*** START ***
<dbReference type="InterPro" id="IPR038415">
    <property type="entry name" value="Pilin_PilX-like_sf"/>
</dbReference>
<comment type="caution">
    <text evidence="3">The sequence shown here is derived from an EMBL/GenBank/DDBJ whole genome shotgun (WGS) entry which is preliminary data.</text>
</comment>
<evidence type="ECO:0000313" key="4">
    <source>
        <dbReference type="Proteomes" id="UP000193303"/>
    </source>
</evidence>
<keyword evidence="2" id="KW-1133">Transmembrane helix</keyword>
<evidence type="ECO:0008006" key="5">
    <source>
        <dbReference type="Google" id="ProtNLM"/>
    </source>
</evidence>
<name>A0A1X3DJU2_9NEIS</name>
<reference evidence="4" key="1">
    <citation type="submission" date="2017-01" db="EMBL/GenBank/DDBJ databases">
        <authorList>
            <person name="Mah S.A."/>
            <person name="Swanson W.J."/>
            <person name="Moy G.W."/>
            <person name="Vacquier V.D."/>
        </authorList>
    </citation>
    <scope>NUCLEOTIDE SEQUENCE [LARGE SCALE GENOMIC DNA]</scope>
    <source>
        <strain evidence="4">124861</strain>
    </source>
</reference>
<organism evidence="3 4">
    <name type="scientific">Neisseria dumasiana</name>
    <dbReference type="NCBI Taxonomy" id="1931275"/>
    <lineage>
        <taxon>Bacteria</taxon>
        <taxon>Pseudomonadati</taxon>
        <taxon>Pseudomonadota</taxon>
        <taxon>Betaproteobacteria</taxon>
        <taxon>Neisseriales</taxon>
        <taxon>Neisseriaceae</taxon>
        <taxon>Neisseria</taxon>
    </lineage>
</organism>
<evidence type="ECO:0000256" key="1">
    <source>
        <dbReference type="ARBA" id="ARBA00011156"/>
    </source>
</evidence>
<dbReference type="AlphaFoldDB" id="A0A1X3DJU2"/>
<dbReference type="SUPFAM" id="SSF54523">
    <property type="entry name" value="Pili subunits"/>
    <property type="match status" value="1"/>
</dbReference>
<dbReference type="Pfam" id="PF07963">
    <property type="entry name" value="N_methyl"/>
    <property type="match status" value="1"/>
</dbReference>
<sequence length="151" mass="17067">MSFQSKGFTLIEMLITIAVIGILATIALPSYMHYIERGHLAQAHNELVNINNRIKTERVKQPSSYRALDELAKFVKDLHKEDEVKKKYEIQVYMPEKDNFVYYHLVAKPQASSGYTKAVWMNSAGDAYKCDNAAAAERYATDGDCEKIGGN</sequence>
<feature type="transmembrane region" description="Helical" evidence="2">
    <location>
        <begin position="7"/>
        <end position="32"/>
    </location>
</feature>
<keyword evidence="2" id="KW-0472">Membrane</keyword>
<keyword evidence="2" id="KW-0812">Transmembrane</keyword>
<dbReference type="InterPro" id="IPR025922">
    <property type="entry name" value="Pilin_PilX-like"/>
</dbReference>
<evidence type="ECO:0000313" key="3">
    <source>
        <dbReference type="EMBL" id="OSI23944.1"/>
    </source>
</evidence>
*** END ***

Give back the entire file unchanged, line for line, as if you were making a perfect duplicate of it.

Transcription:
<dbReference type="InterPro" id="IPR038415">
    <property type="entry name" value="Pilin_PilX-like_sf"/>
</dbReference>
<comment type="caution">
    <text evidence="3">The sequence shown here is derived from an EMBL/GenBank/DDBJ whole genome shotgun (WGS) entry which is preliminary data.</text>
</comment>
<evidence type="ECO:0000313" key="4">
    <source>
        <dbReference type="Proteomes" id="UP000193303"/>
    </source>
</evidence>
<keyword evidence="2" id="KW-1133">Transmembrane helix</keyword>
<evidence type="ECO:0008006" key="5">
    <source>
        <dbReference type="Google" id="ProtNLM"/>
    </source>
</evidence>
<name>A0A1X3DJU2_9NEIS</name>
<reference evidence="4" key="1">
    <citation type="submission" date="2017-01" db="EMBL/GenBank/DDBJ databases">
        <authorList>
            <person name="Mah S.A."/>
            <person name="Swanson W.J."/>
            <person name="Moy G.W."/>
            <person name="Vacquier V.D."/>
        </authorList>
    </citation>
    <scope>NUCLEOTIDE SEQUENCE [LARGE SCALE GENOMIC DNA]</scope>
    <source>
        <strain evidence="4">124861</strain>
    </source>
</reference>
<organism evidence="3 4">
    <name type="scientific">Neisseria dumasiana</name>
    <dbReference type="NCBI Taxonomy" id="1931275"/>
    <lineage>
        <taxon>Bacteria</taxon>
        <taxon>Pseudomonadati</taxon>
        <taxon>Pseudomonadota</taxon>
        <taxon>Betaproteobacteria</taxon>
        <taxon>Neisseriales</taxon>
        <taxon>Neisseriaceae</taxon>
        <taxon>Neisseria</taxon>
    </lineage>
</organism>
<evidence type="ECO:0000256" key="1">
    <source>
        <dbReference type="ARBA" id="ARBA00011156"/>
    </source>
</evidence>
<dbReference type="AlphaFoldDB" id="A0A1X3DJU2"/>
<dbReference type="SUPFAM" id="SSF54523">
    <property type="entry name" value="Pili subunits"/>
    <property type="match status" value="1"/>
</dbReference>
<dbReference type="Pfam" id="PF07963">
    <property type="entry name" value="N_methyl"/>
    <property type="match status" value="1"/>
</dbReference>
<sequence length="151" mass="17067">MSFQSKGFTLIEMLITIAVIGILATIALPSYMHYIERGHLAQAHNELVNINNRIKTERVKQPSSYRALDELAKFVKDLHKEDEVKKKYEIQVYMPEKDNFVYYHLVAKPQASSGYTKAVWMNSAGDAYKCDNAAAAERYATDGDCEKIGGN</sequence>
<feature type="transmembrane region" description="Helical" evidence="2">
    <location>
        <begin position="7"/>
        <end position="32"/>
    </location>
</feature>
<keyword evidence="2" id="KW-0472">Membrane</keyword>
<keyword evidence="2" id="KW-0812">Transmembrane</keyword>
<dbReference type="InterPro" id="IPR025922">
    <property type="entry name" value="Pilin_PilX-like"/>
</dbReference>
<evidence type="ECO:0000313" key="3">
    <source>
        <dbReference type="EMBL" id="OSI23944.1"/>
    </source>
</evidence>